Here's where my trek took an unexpected turn. About 0.5 mile above the Blueberry Ledges (2.5 miles from the trailhead, elevation about 2400 ft.)), I thought I saw and heard hikers ahead, which seemed kind of odd at 4:45 pm. When I came around a bend, I looked ahead to see a large and unfriendly-looking bull moose staring back at me a short distance down the trail. His head was lowered and he was making a low moaning or groaning noise. For a split second I thought about grabbing a photo, but since it was raining the camera was in my pack. I quickly came to my senses and realized that taking the pack off was a very bad idea. I slowly backed up a few steps and headed left into the woods, hoping I could circle around him and re-emerge on the trail. The woods were open - too open to hide behind a tree, I thought - but my umbrella was catching on branches and I frantically tried to fold it up. When I was a little ways in I looked back and saw that the moose had advanced quickly up the trail and was now standing where I had just been, peering into the woods at me. I think he was turning to come after me. (My theory is that here, in the heart of the mating season, the sight of me holding the umbrella over my head may have triggered a burst of testosterone, as in "This dude has some strange big antlers, I gotta go kick his butt." I was once hiking on the Flat Mountain Pond Trail in the rain when I came upon a group of hikers with llamas. The leader asked me to lower my umbrella to avoid spooking the llamas. So apparently an umbrella can have an effect.) I've seen dozens of moose on and off the trail through the years (such as the one shown below on the Lincoln Woods Trail near the Osseo junction), and this was the first time I really felt threatened. I headed downhill, fast. Luckily the forest was open hardwoods, so I was able to make a quick getaway, getting thoroughly soaked by the underbrush. After I had descended a considerable distance, I stopped, looked and listened. No evidence of further pursuit. (I later read that when confronted by an angry moose, getting away fast is the best option, if possible; normally they won't pursue you very far.)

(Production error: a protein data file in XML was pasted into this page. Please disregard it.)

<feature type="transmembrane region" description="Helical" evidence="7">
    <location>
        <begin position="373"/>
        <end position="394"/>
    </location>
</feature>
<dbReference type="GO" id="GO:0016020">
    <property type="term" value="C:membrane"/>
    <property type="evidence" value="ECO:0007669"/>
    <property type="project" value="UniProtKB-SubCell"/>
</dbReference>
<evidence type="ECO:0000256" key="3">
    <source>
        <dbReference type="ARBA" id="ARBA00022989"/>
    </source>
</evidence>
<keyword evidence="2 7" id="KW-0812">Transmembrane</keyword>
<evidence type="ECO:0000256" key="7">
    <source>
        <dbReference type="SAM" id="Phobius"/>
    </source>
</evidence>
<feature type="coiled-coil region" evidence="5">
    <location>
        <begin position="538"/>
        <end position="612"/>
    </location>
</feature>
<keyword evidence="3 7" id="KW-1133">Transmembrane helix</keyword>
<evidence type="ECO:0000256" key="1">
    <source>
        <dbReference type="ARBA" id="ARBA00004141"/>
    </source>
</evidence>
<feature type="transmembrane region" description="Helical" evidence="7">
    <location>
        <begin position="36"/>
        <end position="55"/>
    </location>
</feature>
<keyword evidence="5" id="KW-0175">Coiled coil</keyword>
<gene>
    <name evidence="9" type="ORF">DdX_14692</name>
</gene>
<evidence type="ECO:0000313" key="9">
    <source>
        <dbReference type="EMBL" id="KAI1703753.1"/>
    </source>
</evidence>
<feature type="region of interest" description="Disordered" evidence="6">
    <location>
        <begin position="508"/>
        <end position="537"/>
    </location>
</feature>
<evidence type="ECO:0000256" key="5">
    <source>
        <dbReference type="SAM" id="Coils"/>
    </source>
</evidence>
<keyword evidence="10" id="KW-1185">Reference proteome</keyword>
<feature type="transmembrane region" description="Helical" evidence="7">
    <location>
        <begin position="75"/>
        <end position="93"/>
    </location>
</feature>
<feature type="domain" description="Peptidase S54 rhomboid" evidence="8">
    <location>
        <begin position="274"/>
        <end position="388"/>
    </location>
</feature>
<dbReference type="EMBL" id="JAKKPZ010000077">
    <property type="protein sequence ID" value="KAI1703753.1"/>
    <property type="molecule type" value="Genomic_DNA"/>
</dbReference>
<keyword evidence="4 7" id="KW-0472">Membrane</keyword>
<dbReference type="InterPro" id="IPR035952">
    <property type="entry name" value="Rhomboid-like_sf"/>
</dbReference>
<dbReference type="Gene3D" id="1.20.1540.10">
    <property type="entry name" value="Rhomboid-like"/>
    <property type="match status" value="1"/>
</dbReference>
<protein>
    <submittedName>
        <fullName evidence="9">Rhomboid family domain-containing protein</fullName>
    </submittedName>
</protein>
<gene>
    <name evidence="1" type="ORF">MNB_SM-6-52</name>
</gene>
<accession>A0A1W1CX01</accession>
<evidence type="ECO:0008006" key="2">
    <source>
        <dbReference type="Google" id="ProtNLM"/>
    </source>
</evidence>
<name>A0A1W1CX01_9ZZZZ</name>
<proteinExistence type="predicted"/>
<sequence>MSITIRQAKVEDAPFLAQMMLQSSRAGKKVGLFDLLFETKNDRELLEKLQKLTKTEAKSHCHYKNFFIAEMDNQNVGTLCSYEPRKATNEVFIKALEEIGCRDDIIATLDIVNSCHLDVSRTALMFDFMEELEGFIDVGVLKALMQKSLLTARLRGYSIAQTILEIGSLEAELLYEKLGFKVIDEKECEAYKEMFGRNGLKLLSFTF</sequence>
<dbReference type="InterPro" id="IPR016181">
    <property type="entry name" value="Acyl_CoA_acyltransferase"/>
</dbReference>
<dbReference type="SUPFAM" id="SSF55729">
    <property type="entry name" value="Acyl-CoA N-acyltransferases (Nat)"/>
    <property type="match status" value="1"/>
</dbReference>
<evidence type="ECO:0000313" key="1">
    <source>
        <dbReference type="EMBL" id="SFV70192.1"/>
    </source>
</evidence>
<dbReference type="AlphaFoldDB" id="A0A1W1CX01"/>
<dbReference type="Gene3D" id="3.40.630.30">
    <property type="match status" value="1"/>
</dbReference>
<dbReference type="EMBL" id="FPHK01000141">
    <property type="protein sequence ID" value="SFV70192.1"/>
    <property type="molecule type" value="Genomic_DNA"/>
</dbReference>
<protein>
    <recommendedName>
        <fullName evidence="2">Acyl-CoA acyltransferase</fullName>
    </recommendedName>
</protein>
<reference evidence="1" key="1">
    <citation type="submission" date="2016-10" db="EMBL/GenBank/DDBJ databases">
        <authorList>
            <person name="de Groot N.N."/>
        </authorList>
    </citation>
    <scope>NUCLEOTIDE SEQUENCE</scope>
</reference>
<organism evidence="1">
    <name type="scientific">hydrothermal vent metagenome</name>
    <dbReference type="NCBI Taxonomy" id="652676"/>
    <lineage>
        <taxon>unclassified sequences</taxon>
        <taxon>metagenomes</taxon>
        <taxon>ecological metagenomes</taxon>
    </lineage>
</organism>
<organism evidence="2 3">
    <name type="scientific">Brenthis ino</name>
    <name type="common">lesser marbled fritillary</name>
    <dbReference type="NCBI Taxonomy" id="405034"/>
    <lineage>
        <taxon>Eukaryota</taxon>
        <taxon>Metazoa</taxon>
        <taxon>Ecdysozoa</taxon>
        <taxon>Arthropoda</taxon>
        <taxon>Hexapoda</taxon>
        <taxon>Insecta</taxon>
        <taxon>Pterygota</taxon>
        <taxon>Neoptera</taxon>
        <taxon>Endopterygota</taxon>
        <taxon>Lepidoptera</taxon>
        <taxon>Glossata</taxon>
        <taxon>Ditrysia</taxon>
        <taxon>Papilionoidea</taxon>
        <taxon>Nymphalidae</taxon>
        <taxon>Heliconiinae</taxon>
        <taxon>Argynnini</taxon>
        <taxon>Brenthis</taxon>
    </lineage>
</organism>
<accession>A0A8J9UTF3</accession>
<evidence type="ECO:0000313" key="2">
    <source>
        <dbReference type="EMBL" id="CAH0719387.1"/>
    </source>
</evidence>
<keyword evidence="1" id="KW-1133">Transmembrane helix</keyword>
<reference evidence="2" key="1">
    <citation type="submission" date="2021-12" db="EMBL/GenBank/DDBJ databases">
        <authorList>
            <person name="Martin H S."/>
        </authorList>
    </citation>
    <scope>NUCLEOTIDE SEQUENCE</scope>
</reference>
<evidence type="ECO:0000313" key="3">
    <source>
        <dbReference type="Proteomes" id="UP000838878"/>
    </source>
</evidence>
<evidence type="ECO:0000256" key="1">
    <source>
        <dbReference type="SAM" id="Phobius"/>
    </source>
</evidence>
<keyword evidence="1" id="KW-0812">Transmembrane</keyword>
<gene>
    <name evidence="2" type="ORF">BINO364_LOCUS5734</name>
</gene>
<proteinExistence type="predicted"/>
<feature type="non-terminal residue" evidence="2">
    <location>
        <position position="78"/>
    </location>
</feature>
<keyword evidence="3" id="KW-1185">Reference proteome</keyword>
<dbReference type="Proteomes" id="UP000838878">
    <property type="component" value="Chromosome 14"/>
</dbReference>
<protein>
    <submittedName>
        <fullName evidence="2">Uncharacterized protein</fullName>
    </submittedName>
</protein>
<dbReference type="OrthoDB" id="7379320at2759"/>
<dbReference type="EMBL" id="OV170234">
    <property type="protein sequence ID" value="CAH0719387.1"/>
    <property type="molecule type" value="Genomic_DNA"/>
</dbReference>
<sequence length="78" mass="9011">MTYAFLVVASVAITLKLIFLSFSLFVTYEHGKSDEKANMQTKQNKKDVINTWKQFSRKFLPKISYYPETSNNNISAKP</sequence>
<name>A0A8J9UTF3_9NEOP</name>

Now I wanted to get back to the Bluebery Ledge Trail, but I had gone a fair distance southeast and downhill. I tried angling downhill back the other way, but soon realized I would have to do some difficult sidehilling, or even climbing, to get back to the trail. Climbing, of course, would bring me back towards the moose. So I decided to keep whacking downhill, hoping to hit the Blueberry Ledge Cutoff; if I missed that, I would just descend to the Wonalancet River and proceed from there. The woods remained fine open hardwoods, and after a fairly long steady descent I did come to the stream. I followed the mossy brook for a quarter-mile downstream, through a beautiful open glen of hardwood and hemlock. A map check showed that from here I needed to climb away from the brook to get to the Cutoff. I slogged up over a hemlock ridge and dropped down to a small tributary, on the other side of which was the trail. I followed the Cutoff down to its lower junction with the Blueberry Ledge Trail. The unscheduled whack had taken well over an hour, thankfully in daylight and not by headlamp.
Blueberry Ledge Cutoff is one of my favorite "little" trails, with gorgeous woods and an idyllic stretch right along the brook. Much of it is on private land, but I read today in a publication called the "Wonalancet Irregular" (put out by the Wonalancet Preservation Association) that the landowners are donating the land to the National Forest - great news indeed! Here is a typical scene along this path.
Even with the long off-trail detour, I made it out before dark, concluding a very interesting day on Whiteface.